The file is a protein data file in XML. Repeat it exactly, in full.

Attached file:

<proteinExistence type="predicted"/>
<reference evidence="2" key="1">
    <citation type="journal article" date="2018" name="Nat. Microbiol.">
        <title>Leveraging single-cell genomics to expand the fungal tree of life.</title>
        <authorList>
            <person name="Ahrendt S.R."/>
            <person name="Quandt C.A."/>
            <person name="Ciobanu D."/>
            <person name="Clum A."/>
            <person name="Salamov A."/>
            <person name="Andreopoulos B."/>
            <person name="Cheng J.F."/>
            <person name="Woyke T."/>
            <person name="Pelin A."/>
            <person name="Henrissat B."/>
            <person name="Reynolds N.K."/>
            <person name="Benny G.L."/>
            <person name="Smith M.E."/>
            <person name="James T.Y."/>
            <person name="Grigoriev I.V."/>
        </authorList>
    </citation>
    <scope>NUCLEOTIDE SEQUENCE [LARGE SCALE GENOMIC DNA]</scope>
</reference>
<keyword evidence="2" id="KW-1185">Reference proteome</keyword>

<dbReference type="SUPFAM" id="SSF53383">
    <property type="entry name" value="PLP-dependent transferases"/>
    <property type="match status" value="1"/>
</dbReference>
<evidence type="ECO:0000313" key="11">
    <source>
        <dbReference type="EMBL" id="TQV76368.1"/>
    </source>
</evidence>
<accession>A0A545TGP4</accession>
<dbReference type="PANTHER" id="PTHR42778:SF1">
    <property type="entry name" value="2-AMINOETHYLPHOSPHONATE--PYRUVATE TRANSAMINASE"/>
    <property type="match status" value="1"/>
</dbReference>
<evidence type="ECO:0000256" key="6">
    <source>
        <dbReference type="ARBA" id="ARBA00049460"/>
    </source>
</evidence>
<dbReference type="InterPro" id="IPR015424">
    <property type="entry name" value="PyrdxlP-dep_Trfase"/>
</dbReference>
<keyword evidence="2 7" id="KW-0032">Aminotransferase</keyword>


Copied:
<proteinExistence type="predicted"/>
<reference evidence="2" key="1">
    <citation type="journal article" date="2018" name="Nat. Microbiol.">
        <title>Leveraging single-cell genomics to expand the fungal tree of life.</title>
        <authorList>
            <person name="Ahrendt S.R."/>
            <person name="Quandt C.A."/>
            <person name="Ciobanu D."/>
            <person name="Clum A."/>
            <person name="Salamov A."/>
            <person name="Andreopoulos B."/>
            <person name="Cheng J.F."/>
            <person name="Woyke T."/>
            <person name="Pelin A."/>
            <person name="Henrissat B."/>
            <person name="Reynolds N.K."/>
            <person name="Benny G.L."/>
            <person name="Smith M.E."/>
            <person name="James T.Y."/>
            <person name="Grigoriev I.V."/>
        </authorList>
    </citation>
    <scope>NUCLEOTIDE SEQUENCE [LARGE SCALE GENOMIC DNA]</scope>
</reference>
<keyword evidence="2" id="KW-1185">Reference proteome</keyword>

<dbReference type="SUPFAM" id="SSF53383">
    <property type="entry name" value="PLP-dependent transferases"/>
    <property type="match status" value="1"/>
</dbReference>
<evidence type="ECO:0000313" key="11">
    <source>
        <dbReference type="EMBL" id="TQV76368.1"/>
    </source>
</evidence>
<accession>A0A545TGP4</accession>
<dbReference type="PANTHER" id="PTHR42778:SF1">
    <property type="entry name" value="2-AMINOETHYLPHOSPHONATE--PYRUVATE TRANSAMINASE"/>
    <property type="match status" value="1"/>
</dbReference>
<evidence type="ECO:0000256" key="6">
    <source>
        <dbReference type="ARBA" id="ARBA00049460"/>
    </source>
</evidence>
<dbReference type="InterPro" id="IPR015424">
    <property type="entry name" value="PyrdxlP-dep_Trfase"/>
</dbReference>
<keyword evidence="2 7" id="KW-0032">Aminotransferase</keyword>